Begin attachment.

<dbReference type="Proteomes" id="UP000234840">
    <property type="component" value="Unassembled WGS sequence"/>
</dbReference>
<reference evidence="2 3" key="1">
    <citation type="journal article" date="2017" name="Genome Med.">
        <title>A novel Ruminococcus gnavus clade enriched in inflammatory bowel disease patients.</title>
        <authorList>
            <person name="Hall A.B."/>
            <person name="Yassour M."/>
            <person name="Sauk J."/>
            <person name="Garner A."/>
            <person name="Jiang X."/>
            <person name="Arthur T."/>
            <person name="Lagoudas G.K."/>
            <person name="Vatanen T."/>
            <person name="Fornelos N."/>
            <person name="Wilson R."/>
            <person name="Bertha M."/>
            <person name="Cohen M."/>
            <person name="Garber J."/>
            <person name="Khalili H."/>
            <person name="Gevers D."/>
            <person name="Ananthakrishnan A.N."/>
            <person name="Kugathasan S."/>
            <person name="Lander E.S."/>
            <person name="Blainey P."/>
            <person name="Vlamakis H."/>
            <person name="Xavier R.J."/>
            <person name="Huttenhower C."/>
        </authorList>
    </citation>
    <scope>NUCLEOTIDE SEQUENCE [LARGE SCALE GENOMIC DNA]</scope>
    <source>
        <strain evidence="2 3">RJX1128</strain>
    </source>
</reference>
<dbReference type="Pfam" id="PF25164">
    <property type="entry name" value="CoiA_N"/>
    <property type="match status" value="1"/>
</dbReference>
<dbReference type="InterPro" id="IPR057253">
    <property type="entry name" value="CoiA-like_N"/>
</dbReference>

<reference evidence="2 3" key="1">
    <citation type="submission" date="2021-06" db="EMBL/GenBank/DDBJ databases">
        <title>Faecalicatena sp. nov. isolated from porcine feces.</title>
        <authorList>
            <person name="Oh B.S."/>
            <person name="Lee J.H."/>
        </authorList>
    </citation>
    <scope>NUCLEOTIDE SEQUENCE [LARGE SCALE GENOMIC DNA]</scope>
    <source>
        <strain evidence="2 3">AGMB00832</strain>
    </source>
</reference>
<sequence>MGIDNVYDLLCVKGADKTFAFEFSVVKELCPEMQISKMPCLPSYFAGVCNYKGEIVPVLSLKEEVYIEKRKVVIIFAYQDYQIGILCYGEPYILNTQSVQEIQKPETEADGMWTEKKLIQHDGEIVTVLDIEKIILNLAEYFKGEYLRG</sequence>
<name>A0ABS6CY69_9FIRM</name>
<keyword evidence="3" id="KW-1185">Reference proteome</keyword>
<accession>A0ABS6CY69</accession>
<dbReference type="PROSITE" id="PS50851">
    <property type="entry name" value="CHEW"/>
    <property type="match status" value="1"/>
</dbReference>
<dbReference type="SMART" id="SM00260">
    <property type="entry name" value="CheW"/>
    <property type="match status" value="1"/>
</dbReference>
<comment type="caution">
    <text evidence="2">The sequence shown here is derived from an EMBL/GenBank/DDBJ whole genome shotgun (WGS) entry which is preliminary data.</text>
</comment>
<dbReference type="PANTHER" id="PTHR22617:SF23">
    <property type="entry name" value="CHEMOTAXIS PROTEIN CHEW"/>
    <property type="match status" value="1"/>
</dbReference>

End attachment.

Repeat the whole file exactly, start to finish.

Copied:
<dbReference type="Proteomes" id="UP000234840">
    <property type="component" value="Unassembled WGS sequence"/>
</dbReference>
<reference evidence="2 3" key="1">
    <citation type="journal article" date="2017" name="Genome Med.">
        <title>A novel Ruminococcus gnavus clade enriched in inflammatory bowel disease patients.</title>
        <authorList>
            <person name="Hall A.B."/>
            <person name="Yassour M."/>
            <person name="Sauk J."/>
            <person name="Garner A."/>
            <person name="Jiang X."/>
            <person name="Arthur T."/>
            <person name="Lagoudas G.K."/>
            <person name="Vatanen T."/>
            <person name="Fornelos N."/>
            <person name="Wilson R."/>
            <person name="Bertha M."/>
            <person name="Cohen M."/>
            <person name="Garber J."/>
            <person name="Khalili H."/>
            <person name="Gevers D."/>
            <person name="Ananthakrishnan A.N."/>
            <person name="Kugathasan S."/>
            <person name="Lander E.S."/>
            <person name="Blainey P."/>
            <person name="Vlamakis H."/>
            <person name="Xavier R.J."/>
            <person name="Huttenhower C."/>
        </authorList>
    </citation>
    <scope>NUCLEOTIDE SEQUENCE [LARGE SCALE GENOMIC DNA]</scope>
    <source>
        <strain evidence="2 3">RJX1128</strain>
    </source>
</reference>
<dbReference type="Pfam" id="PF25164">
    <property type="entry name" value="CoiA_N"/>
    <property type="match status" value="1"/>
</dbReference>
<dbReference type="InterPro" id="IPR057253">
    <property type="entry name" value="CoiA-like_N"/>
</dbReference>

<reference evidence="2 3" key="1">
    <citation type="submission" date="2021-06" db="EMBL/GenBank/DDBJ databases">
        <title>Faecalicatena sp. nov. isolated from porcine feces.</title>
        <authorList>
            <person name="Oh B.S."/>
            <person name="Lee J.H."/>
        </authorList>
    </citation>
    <scope>NUCLEOTIDE SEQUENCE [LARGE SCALE GENOMIC DNA]</scope>
    <source>
        <strain evidence="2 3">AGMB00832</strain>
    </source>
</reference>
<sequence>MGIDNVYDLLCVKGADKTFAFEFSVVKELCPEMQISKMPCLPSYFAGVCNYKGEIVPVLSLKEEVYIEKRKVVIIFAYQDYQIGILCYGEPYILNTQSVQEIQKPETEADGMWTEKKLIQHDGEIVTVLDIEKIILNLAEYFKGEYLRG</sequence>
<name>A0ABS6CY69_9FIRM</name>
<keyword evidence="3" id="KW-1185">Reference proteome</keyword>
<accession>A0ABS6CY69</accession>
<dbReference type="PROSITE" id="PS50851">
    <property type="entry name" value="CHEW"/>
    <property type="match status" value="1"/>
</dbReference>
<dbReference type="SMART" id="SM00260">
    <property type="entry name" value="CheW"/>
    <property type="match status" value="1"/>
</dbReference>
<comment type="caution">
    <text evidence="2">The sequence shown here is derived from an EMBL/GenBank/DDBJ whole genome shotgun (WGS) entry which is preliminary data.</text>
</comment>
<dbReference type="PANTHER" id="PTHR22617:SF23">
    <property type="entry name" value="CHEMOTAXIS PROTEIN CHEW"/>
    <property type="match status" value="1"/>
</dbReference>